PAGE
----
Research Group
in Analytic Philosophy

The Significance of First-Personal Attitudes

Duration: 2016 - 2020

Code: FFI2016-80588-R

All researchers

J.P. Grodniewicz

Carlota Serrahima (U. Barcelona)
Josep-Lluís Prades (U. Girona)
Francesc Pereña (U. Barcelona)
Marta Campdelacreu (U. Barcelona)
Daniel Morgan (2015)
Manuel García-Carpintero (U. Barcelona)
Teresa Marques (U. Barcelona)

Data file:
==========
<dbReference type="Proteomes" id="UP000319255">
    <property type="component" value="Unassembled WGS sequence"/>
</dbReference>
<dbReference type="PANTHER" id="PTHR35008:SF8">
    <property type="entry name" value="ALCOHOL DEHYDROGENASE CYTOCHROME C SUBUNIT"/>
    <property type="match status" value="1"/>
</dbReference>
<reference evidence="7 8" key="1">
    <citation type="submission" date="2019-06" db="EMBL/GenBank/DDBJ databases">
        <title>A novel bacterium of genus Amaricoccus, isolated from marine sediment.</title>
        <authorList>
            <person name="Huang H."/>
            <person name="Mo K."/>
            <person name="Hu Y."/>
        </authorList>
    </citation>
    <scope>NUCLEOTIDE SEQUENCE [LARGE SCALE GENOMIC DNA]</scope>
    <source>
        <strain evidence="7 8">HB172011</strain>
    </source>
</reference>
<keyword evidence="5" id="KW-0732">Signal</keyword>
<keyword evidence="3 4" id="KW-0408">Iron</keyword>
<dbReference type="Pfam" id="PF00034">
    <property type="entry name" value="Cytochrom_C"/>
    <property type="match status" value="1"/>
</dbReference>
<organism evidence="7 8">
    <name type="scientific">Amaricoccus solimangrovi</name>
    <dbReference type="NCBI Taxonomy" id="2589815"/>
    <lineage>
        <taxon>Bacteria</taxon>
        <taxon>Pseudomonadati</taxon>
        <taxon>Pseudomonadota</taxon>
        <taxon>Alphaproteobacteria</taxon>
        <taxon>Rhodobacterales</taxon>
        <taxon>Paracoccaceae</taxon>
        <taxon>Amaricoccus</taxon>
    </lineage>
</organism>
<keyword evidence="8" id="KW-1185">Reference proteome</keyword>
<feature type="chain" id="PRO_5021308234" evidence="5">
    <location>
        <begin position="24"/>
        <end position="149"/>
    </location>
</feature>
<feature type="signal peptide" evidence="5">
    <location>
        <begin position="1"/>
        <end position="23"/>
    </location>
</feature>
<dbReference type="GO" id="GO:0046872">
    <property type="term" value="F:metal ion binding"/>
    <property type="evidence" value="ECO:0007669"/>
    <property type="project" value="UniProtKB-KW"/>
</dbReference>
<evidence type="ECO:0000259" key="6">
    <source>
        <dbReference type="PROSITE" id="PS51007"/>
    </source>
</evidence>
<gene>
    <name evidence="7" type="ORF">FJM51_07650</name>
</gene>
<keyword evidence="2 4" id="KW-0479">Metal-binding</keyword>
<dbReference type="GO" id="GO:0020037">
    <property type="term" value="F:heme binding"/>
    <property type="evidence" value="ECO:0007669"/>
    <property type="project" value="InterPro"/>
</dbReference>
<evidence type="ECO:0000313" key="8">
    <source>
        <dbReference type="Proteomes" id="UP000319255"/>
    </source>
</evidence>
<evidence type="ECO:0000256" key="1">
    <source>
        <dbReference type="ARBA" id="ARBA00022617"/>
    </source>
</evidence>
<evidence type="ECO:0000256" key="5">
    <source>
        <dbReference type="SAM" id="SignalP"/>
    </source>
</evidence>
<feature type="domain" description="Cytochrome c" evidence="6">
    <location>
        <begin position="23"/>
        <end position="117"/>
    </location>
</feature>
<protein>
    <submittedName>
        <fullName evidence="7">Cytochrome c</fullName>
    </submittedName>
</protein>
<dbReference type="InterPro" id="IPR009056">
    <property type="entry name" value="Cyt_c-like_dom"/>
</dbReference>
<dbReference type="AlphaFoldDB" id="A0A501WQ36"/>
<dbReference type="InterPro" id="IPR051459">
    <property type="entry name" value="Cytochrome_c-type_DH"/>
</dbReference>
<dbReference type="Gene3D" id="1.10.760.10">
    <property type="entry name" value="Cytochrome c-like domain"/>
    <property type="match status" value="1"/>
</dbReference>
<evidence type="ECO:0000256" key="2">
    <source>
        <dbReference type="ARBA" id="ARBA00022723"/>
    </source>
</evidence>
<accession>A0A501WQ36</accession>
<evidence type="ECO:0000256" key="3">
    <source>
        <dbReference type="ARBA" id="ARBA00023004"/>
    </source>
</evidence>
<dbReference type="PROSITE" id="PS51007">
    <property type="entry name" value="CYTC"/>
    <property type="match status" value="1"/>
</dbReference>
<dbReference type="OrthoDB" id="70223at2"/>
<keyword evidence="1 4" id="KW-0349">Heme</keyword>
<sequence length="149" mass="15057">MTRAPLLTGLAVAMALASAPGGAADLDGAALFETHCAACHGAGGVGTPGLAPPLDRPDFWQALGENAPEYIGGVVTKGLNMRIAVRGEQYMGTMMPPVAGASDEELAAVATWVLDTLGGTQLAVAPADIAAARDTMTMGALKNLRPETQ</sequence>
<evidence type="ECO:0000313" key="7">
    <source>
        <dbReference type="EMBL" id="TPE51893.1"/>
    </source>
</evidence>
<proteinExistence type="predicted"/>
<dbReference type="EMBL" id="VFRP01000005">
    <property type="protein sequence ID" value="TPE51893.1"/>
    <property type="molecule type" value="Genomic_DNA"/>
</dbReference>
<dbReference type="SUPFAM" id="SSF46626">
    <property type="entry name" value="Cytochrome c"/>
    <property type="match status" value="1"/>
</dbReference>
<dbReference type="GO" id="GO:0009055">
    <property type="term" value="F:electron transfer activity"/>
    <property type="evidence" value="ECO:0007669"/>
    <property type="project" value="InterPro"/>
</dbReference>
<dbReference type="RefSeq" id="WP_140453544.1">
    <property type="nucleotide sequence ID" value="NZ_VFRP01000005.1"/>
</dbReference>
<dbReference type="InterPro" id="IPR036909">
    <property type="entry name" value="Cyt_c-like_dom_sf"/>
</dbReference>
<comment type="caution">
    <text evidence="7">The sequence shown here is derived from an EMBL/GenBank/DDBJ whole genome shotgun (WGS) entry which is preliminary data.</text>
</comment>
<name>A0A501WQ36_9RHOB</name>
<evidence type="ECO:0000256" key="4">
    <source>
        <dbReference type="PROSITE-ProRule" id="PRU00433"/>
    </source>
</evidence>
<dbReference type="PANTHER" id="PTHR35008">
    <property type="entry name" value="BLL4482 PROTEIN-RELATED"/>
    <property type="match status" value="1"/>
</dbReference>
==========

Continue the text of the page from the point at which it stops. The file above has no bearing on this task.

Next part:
Inspired by Castañeda, Perry (1979) and Lewis (1979) argued that, among singular thoughts in general, thoughts about oneself “as oneself” – first-personal thoughts, which Lewis aptly called de se – call for special treatment. More specifically, by means of a series of imaginative compelling thought-experiments, they argued that such thoughts cannot have contents with the two properties assigned to them (for good reasons) by traditional theorizing: contents are absolute (given a full description of how the world might be, they are either true or false), and they are shareable by different thinkers, or the same thinker at different times. The evidence Perry and Lewis provided for this is what we call the “De Se effect”. They went on to provide accounts abandoning one of those two features, Lewis’ the absoluteness of contents, Perry’s their shareability. In a project we are currently developing, which has already achieved successful results in the form of significant international publications (e.g., About Oneself, García-Carpintero & Torre, OUP 2016, including papers by several team members), we have been examining the virtues of the two accounts along different lines, some of us arguing for a version of Perry’s proposal, and exploring its potential to account for first-person related epistemological matters such as the immunity to error through misidentification of some first-personal thoughts. Now, in spite of many controversies about how to account for the De Se effect, of which our current project is just a particular instance, few have questioned its very existence. This is what de se skeptics such as Cappelen & Dever (2013) and Magidor (forthcoming) have done recently: they contend that traditional contents are perfectly apt for all relevant purposes. The main goal of this project is to provide replies to their challenging arguments. We also plan to investigate related additional de se phenomena that have become in recent years a focus of interest, such as issues concerning disagreements involving de se thoughts, and the nature of a “sense of mineness” that appears to accompany many of our first-personal states, including perceptual states such as instances of bodily awareness in different sensory modalities.